Lefosse adheres to a pure lock-step model: Its 56 equity partners have equal equity shares, regardless of seniority or revenues generated. This allows partners to spread risks and share outsized proceeds more evenly, Junqueira says.
“We don’t have any owners. Of course, we have a few partners that have more influence in the firm,” he said, citing rainmakers as an example. “But we don’t have anyone like a dictator, saying things that everyone needs to follow. We do not work this way.”
Brazilian law firms in general have had a spectacular financial run during the pandemic. Capital markets boomed. Foreign investment poured into the country. Lefosse does not disclose revenue, but Junqueira says the pandemic years have been his firm’s best ever.
With a population of more than 210 million and a geographic territory roughly the size of the continental U.S., Brazil is a tantalizing entry point for global investors and law firms. Yet the market is also very complex, with a reputation for protectionist policies.
In 2001, Lefosse entered into an association with Linklaters amid a wave of cross-border legal tie-ups in Brazil. That exclusive agreement ended in 2012 when the Brazilian Bar explicitly forbade international firms from practicing local law in Brazil.
Carlos Mello, who flew to London after the Bar decision to discuss options with Linklaters, said the separation was mutual, amicable and that the firms continue to collaborate.
“We simply decided these are the rules, so let’s play by the rules and move forward,” said Mello. “We [at Lefosse] have been independent ever since.”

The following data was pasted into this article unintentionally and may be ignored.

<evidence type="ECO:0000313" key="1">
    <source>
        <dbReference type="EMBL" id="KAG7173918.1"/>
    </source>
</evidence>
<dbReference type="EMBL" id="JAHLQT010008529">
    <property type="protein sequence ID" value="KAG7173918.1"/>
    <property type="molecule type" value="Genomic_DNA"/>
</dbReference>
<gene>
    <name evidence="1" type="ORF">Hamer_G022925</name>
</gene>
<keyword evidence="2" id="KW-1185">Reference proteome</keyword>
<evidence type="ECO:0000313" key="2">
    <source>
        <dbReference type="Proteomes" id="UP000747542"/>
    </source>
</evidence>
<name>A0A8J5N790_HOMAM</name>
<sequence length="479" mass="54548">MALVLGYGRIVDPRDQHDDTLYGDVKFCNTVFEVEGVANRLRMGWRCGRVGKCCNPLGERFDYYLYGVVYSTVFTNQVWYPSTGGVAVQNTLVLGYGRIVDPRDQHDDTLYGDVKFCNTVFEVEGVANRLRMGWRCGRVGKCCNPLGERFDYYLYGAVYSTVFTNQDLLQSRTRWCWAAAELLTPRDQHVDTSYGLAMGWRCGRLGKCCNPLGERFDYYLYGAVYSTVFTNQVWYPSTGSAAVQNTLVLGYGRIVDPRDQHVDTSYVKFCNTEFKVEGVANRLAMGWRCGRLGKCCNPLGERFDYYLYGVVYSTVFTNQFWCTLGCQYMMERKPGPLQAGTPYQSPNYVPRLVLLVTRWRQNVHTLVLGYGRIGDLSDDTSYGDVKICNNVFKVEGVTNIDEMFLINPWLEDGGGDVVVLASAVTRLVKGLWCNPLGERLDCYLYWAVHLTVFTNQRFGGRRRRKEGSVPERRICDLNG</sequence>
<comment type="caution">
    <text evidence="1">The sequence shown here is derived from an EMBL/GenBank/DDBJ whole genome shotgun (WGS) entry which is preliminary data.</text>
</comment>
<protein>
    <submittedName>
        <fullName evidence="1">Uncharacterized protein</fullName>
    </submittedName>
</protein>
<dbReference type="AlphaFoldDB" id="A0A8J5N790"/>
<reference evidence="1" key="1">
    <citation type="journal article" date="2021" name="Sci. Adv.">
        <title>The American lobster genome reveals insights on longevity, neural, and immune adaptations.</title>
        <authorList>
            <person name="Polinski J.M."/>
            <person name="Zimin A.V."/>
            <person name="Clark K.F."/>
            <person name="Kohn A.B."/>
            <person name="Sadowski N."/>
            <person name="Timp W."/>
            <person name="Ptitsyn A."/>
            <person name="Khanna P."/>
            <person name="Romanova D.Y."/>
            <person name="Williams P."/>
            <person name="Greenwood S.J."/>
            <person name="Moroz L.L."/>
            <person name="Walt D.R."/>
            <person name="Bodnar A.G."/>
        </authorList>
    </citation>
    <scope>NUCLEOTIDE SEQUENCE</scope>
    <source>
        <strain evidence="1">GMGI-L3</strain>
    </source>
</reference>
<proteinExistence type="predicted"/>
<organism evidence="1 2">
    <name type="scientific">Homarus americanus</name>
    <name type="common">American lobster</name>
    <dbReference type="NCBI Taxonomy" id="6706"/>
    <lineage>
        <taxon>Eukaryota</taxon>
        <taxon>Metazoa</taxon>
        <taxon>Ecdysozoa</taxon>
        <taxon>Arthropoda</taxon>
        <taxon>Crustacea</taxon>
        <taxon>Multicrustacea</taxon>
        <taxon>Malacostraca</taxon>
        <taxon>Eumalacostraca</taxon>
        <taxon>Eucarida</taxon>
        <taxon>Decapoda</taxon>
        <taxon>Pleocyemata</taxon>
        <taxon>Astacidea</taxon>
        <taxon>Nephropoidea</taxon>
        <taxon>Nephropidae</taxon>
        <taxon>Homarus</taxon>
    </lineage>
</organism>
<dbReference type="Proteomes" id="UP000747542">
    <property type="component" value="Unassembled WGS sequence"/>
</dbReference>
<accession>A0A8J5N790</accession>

Mello says Lefosse also works frequently with U.K.-based Clifford Chance as well as U.S.-headquartered Sullivan & Cromwell and Latham & Watkins.
“I find Lefosse very responsive and one of the stronger Brazilian corporate firms,” says Anthony Oldfield, managing partner of the São Paulo office of Clifford Chance.
Oldfield also perceives the formation of a Magic Circle in Brazil, with Lefosse, Mattos Filho and Pinheiro Neto within that elite group.
Antonio Del Pino, the New York-based global chair of Latham & Watkins’ Latin America practice, describes Lefosse as “user-friendly” and “solutions driven” in a market that can be tough to navigate.
Lefosse is more commercial than most Brazilian firms, he says, adding that the partners there are focused on getting issues resolved rather than trying to win points with clients.
“They’ve become a lot more one of our go-to firms in Brazil over the last couple of years,” said Del Pino, who has worked with Lefosse lawyers on and off for nearly a decade. He and other Latham partners worked with Lefosse earlier this year advising American Airlines on a $200 million investment in GOL Linhas Aéreas Inteligentes, Brazil’s largest airline.
Sergio Galvis, the New York-based head of the Latin America group at Sullivan & Cromwell, also traces his relationship with Lefosse back nearly a decade—to when the two firms advised on UnitedHealth’s 90% stake in Amil Participações S.A., Brazil’s largest health insurer and hospital operator.
“Since then, we have maintained close ties with the firm as they have tackled some of the highest-profile deals coming out of Brazil,” said Galvis, who frequently discusses firm management and strategy with leaders at Lefosse.
Galvis credits Lefosse’s fast growth to the firm’s deep connections with Brazilian business leaders and its high-quality service.
“The firm’s technical expertise, business acumen, solution-oriented approach and dedication to their clients have made Lefosse stand out as one of the top Latin American firms,” he said.